Jack Twells of Calgary Branch is standing on the equator – marked by the yellow line – in Ecuador. Does the monument look familiar?
(The Cutways visited recently as well.)
Where are Kingston & District Branch members Nancy and Steve Cutway?
Here we are about 17 miles outside of Quito, Ecuador, straddling the Equator. It is a historic site as well as a geographical location: in 1736 the Geodesic Mission of the French Academy of Sciences, led by Louis Godin, Pierre Bouguer and Charles Marie de La Condamine, first marked the location of the Equator after they conducted experiments to test the flattening at the poles of the characteristic shape of the Earth, by comparing the distance between a degree meridian in the equatorial zone to another level measured in Sweden. Apparently modern satellite technology has shown that the line depicted here is actually “off” by about 200 metres, but in 1736, this was a major scientific accomplishment.
[This Joke Was Too Risqué]
Where are Robert Rogers, UE, president of Edmonton Branch; his wife, Dorothy; his brother, David Rogers, UE; and his sister-in-law, Cathy Rogers, UE?
The British Virgin Islands (BVI) consist of about 60 islands and cays, about 15 of which are inhabited by just over 30,000 people, since 2002 British citizens. European discovery by Columbus in 1493. English, Dutch, French, Spanish, and Danish all jostled for control of the region, which became a notorious haunt for pirates. The English gained control in the 1680s.
Island in the Sun
Where are Calgary Branch members Jack Twells and Ivy Trumpour?
The Galápagos Islands, part of Ecuador, are volcanic islands in the Pacific, 906 km west of continental Ecuador. The islands are known for their large number of endemic species and were studied by Charles Darwin during the second voyage of the HMS Beagle. His observations and collections contributed to the inception of Darwin’s theory of evolution by means of natural selection. The Galápagos Province of Ecuador, the Galápagos National Park, and the Galápagos Marine Reserve are a great place to visit, with wildlife that is not wild at all. The Galápagos Islands were short-listed as a candidate to be one of the New7Wonders of Nature.
One Of Us
Where is Gov. Simcoe Branch member Doug Grant?
While wandering the streets of London, we happened upon this building, “The Society for the Propagation of the Gospel in Foreign Parts,” a Church of England missionary organization active in the British Atlantic world in the 18th and 19th centuries. It sent Anglican clergymen and religious literature to Britain’s colonies, supported schoolmasters and the establishment of new churches, and lobbied for a more expansive place for the Church of England in Britain’s burgeoning empire. The society’s original charter confined its operations to Britain’s colonies, so its activities ceased in an independent United States in 1783. The society rebranded itself in 1965 as the United Society for the Propagation of the Gospel (USPG) and again in 2012 as the United Society or “Us.”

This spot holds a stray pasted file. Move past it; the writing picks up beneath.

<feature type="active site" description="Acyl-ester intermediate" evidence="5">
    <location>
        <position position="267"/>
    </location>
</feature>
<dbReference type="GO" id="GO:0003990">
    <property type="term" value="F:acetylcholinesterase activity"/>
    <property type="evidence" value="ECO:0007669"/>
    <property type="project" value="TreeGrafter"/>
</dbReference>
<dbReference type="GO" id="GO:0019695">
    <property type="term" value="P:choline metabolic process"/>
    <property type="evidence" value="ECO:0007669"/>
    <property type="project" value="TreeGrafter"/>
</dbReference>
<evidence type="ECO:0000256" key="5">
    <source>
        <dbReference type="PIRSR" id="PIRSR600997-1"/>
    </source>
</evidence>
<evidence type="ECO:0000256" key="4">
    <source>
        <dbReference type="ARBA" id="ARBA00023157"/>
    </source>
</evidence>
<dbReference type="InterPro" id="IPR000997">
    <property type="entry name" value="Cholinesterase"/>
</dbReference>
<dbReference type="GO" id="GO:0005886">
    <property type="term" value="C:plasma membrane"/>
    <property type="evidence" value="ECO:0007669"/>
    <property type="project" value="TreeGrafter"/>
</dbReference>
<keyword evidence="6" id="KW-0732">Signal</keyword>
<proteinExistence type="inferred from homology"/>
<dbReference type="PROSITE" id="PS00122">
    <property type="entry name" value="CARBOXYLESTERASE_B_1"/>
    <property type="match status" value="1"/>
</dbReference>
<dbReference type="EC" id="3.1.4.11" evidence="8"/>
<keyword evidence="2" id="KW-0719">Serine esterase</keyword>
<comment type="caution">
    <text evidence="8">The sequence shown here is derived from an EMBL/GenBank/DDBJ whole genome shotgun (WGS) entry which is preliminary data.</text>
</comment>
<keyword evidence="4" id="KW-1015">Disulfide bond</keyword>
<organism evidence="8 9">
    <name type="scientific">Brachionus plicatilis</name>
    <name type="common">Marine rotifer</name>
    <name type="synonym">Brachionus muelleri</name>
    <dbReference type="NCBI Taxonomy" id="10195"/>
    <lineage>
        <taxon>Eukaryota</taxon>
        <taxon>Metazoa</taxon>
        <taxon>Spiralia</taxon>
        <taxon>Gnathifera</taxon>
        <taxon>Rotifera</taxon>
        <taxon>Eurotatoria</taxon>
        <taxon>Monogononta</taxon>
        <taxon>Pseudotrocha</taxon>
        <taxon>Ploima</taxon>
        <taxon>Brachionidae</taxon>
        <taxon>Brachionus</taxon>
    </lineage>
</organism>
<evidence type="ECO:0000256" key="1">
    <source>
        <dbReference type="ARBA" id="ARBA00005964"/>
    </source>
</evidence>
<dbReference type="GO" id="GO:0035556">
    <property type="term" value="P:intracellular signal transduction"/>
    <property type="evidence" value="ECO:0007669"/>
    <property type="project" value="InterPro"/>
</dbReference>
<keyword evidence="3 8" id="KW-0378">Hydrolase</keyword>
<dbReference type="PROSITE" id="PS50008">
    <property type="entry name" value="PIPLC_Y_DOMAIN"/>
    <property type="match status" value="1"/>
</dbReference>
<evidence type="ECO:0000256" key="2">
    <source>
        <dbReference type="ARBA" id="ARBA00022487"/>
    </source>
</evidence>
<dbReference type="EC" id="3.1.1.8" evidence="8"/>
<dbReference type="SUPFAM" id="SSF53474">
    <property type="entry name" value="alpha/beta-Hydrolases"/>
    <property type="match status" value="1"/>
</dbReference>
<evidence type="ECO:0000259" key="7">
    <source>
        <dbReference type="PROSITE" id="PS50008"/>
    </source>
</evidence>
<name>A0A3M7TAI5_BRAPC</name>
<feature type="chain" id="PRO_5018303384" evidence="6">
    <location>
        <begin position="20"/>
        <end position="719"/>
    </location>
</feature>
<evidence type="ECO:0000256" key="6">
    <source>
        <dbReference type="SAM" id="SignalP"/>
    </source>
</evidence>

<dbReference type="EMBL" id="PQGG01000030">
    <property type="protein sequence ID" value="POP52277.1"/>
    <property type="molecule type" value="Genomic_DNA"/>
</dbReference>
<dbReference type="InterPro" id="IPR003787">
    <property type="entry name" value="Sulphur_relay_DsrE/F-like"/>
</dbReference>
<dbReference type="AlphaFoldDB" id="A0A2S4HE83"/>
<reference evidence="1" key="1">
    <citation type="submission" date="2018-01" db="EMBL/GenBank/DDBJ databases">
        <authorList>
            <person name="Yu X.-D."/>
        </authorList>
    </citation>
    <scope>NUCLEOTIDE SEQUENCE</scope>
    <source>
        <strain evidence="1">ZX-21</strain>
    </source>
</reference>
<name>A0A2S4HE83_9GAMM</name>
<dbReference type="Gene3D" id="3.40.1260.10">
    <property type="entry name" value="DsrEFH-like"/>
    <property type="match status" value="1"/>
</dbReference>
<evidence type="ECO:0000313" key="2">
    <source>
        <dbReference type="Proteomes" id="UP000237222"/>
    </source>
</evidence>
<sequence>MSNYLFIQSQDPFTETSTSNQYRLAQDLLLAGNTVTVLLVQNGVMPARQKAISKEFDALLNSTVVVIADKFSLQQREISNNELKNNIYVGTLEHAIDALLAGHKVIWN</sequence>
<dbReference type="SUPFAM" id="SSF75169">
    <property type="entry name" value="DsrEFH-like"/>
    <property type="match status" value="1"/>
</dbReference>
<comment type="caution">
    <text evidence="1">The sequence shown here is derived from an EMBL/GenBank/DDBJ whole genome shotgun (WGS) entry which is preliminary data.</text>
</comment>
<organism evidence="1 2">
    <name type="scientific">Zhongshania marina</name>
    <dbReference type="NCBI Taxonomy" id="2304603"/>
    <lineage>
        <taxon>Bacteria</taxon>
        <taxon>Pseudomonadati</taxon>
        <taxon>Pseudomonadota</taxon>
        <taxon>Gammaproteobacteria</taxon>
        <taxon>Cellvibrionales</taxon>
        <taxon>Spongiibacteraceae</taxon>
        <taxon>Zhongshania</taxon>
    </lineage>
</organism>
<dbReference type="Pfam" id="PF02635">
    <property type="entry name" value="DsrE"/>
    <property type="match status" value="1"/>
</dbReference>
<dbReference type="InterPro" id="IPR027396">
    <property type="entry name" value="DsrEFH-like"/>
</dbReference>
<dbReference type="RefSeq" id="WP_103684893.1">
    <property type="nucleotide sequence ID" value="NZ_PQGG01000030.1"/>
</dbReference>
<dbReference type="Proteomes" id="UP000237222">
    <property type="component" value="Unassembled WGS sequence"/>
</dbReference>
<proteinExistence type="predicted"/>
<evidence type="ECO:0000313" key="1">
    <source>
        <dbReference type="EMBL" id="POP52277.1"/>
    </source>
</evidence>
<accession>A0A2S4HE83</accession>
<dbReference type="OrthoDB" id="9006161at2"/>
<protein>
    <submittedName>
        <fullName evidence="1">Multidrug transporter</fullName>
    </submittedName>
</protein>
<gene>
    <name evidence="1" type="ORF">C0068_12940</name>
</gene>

I Ran For A Glass Of Wine
Where is Col. John Butler Branch member Geri Wilson, UE?
Shiraz is a beautiful city in south-central Iran, known for its literary history and many gardens. The marble Tomb of Hafez, honoring the revered poet, sits within its own garden. Just after visiting this site, Geri found new friends.
A Brownish, Whitish, Redish Photo
Where is Kingston & District Branch member Anne Redish, UE?
Hint: Dressed as a Loyalist, Anne is pictured giving a talk about Loyalist Clothing to branch members who met on the territory of Loyalist-era allies from the Province of New York. This TERRITORY was derived from the traditional name of the brother of a well-known and powerful Loyalist-era female Indigenous leader who was connected to New York’s William & John Johnson family.
Anne is shown at a Bay of Quinte branch meeting in the community of Shannonville, in the Theyandinaga territory.
For older submissions, visit the 2018 WITW archive page.